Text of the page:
A teacher in Idaho is grossing out the internet with the "disgusting" — and effective — way she taught her students about the importance of classroom cleanliness.
Jaralee Metcalf, a behavior specialist, worked with special education teacher Dayna Robertson to put on an experiment that would teach their elementary school students "why we're constantly telling them to wash their hands," BuzzFeed reports.
The lesson, which they adapted from a post on the C.S. Mott Children's Hospital's website, involved tracking the growth of mold on five different pieces of bread — which were kept in plastic sandwich bags and hung on a classroom wall.
One piece of bread was placed in its bag untouched, but the other four were exposed to other things commonly found in a school building. The first "contaminated" piece of bread was rubbed on one of the classroom's Chromebook computers; the second was touched by a child with unwashed hands; the third was touched by a child who washed their hands with hand sanitizer; the last one was touched by a student who washed their hands with soap and water.
The bags were left hanging for just a few days before varying degrees of mold started to form on each piece of bread, in a result that Metcalf called "disgusting" after sharing the experiment on Facebook.
"As somebody who is sick and tired of being sick and tired of being sick and tired. Wash your hands!" Metcalf wrote. "Remind your kids to wash their hands! And hand sanitizer is not an alternative to washing hands!! At all!"
Metcalf's post has been shared more than 60,000 since she first shared it earlier this month, with thousands of commenters weighing in to applaud the lesson's importance. Still, the educator advised others to avoid judging the children themselves.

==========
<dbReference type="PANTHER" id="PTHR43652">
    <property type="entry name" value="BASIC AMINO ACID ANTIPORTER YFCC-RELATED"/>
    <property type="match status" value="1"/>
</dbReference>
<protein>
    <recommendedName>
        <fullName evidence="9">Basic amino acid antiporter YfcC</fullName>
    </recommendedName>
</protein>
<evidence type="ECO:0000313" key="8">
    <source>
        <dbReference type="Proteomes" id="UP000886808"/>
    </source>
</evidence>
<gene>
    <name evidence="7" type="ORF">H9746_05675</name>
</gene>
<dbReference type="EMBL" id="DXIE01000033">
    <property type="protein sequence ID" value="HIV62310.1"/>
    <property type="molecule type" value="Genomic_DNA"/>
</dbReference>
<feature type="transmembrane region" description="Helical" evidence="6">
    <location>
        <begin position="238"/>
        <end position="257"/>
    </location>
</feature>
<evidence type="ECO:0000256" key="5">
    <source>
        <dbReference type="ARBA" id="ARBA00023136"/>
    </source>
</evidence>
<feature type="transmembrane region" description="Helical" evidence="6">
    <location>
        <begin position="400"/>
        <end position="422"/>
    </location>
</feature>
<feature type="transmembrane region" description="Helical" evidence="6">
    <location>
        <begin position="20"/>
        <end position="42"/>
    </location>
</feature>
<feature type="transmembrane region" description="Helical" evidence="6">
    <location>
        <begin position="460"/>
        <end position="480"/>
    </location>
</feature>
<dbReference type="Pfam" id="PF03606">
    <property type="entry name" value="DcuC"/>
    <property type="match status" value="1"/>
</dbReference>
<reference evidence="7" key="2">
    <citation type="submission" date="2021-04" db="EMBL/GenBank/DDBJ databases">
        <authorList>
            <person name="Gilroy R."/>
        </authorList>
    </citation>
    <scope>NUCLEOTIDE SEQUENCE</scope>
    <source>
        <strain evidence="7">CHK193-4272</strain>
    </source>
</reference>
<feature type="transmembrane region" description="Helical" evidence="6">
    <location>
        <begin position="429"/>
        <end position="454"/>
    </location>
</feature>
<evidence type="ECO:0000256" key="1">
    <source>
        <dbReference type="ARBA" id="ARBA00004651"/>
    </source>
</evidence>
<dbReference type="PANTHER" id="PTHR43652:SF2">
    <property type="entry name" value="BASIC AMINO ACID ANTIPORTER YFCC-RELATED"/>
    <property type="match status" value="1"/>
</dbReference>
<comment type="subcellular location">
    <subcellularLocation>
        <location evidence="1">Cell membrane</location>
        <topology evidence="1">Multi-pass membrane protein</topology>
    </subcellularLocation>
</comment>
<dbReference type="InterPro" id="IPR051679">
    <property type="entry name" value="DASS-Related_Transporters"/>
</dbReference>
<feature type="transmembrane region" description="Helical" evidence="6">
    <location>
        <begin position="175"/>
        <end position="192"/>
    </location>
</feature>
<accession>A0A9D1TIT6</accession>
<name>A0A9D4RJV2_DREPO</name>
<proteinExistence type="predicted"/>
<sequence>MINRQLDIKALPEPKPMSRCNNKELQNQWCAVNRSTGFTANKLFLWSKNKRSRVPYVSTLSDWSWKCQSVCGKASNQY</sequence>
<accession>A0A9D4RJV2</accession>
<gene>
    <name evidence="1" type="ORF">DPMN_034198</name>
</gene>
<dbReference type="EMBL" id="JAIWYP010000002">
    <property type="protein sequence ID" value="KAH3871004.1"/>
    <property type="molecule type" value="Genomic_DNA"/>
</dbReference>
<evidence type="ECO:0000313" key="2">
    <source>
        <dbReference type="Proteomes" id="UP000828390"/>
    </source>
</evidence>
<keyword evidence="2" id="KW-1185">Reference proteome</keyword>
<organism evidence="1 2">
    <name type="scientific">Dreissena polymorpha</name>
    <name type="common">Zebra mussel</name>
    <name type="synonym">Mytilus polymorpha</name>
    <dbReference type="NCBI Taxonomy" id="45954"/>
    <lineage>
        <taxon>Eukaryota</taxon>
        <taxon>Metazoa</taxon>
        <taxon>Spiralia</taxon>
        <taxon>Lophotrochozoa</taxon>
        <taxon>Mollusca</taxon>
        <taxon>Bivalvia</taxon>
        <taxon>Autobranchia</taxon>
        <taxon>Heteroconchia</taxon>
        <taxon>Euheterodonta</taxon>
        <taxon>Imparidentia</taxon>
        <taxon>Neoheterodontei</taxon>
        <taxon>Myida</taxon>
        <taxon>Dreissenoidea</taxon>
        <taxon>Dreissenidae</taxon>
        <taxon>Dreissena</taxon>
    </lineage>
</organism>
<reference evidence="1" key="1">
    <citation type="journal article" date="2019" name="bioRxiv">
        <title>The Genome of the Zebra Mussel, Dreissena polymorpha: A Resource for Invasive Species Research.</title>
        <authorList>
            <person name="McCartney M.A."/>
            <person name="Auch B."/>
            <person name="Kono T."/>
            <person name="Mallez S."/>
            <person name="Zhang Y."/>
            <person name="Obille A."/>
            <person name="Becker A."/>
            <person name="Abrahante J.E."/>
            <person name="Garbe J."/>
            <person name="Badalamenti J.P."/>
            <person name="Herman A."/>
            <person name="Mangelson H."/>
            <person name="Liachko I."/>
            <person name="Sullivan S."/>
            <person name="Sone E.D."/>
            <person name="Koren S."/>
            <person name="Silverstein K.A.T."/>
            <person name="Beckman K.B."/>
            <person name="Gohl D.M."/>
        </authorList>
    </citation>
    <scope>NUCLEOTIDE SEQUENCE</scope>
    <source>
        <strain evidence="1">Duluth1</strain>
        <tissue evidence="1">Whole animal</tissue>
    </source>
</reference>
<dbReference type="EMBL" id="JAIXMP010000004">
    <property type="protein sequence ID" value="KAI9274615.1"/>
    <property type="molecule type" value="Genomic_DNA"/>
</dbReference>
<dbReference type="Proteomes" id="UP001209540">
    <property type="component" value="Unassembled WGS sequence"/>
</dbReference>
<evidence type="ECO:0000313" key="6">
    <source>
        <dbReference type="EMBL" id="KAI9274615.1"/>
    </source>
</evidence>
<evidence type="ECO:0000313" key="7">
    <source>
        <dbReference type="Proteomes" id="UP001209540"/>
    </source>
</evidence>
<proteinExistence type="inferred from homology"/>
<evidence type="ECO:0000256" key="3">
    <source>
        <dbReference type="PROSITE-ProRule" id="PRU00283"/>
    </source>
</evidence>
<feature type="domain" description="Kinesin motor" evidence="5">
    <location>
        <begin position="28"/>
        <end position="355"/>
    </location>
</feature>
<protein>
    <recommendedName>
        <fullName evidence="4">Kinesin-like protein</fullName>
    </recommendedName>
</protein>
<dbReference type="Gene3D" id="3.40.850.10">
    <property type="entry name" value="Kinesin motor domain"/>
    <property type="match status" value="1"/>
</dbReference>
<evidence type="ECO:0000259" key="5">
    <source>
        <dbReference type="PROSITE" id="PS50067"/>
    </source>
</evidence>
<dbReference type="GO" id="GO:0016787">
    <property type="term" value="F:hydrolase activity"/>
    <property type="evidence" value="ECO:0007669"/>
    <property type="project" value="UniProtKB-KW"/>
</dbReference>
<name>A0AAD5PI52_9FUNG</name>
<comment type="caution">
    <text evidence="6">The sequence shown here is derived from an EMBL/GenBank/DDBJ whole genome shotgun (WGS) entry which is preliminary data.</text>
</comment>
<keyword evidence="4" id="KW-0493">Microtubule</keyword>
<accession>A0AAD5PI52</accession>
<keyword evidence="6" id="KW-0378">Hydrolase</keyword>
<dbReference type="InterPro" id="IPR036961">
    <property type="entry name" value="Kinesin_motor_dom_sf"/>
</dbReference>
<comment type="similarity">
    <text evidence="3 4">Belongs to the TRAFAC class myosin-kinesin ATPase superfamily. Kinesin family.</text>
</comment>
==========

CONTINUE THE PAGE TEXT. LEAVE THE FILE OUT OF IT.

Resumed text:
"We are an elementary school. Not a fancy CDC lab, so relax a little and WASH YOUR HANDS," Metcalf wrote. "Again! This is an elementary school classroom experiment, try not to get upset!"
The behavior specialist said the experiment was personally important to her as well, as dirty classrooms have often led to her husband, her infant child and herself getting sick at home.
And the results of the lesson certainly send a message. Each of the bread slices — except for the untouched piece and the one touched by a child with soap-and-water-washed hands — contained a more-than-noticeable amount of mold. The slice wiped on the classroom's Chromebook was almost entirely green and black.
Metcalf said the students definitely took the lesson to heart, telling BuzzFeed that she hopes the experiment will make everyone's lives healthier — hers included.
"Nothing is more frustrating than working with an obviously-sick kid all day long and then potentially bringing that illness home with me," she said. "Hand washing can only go so far."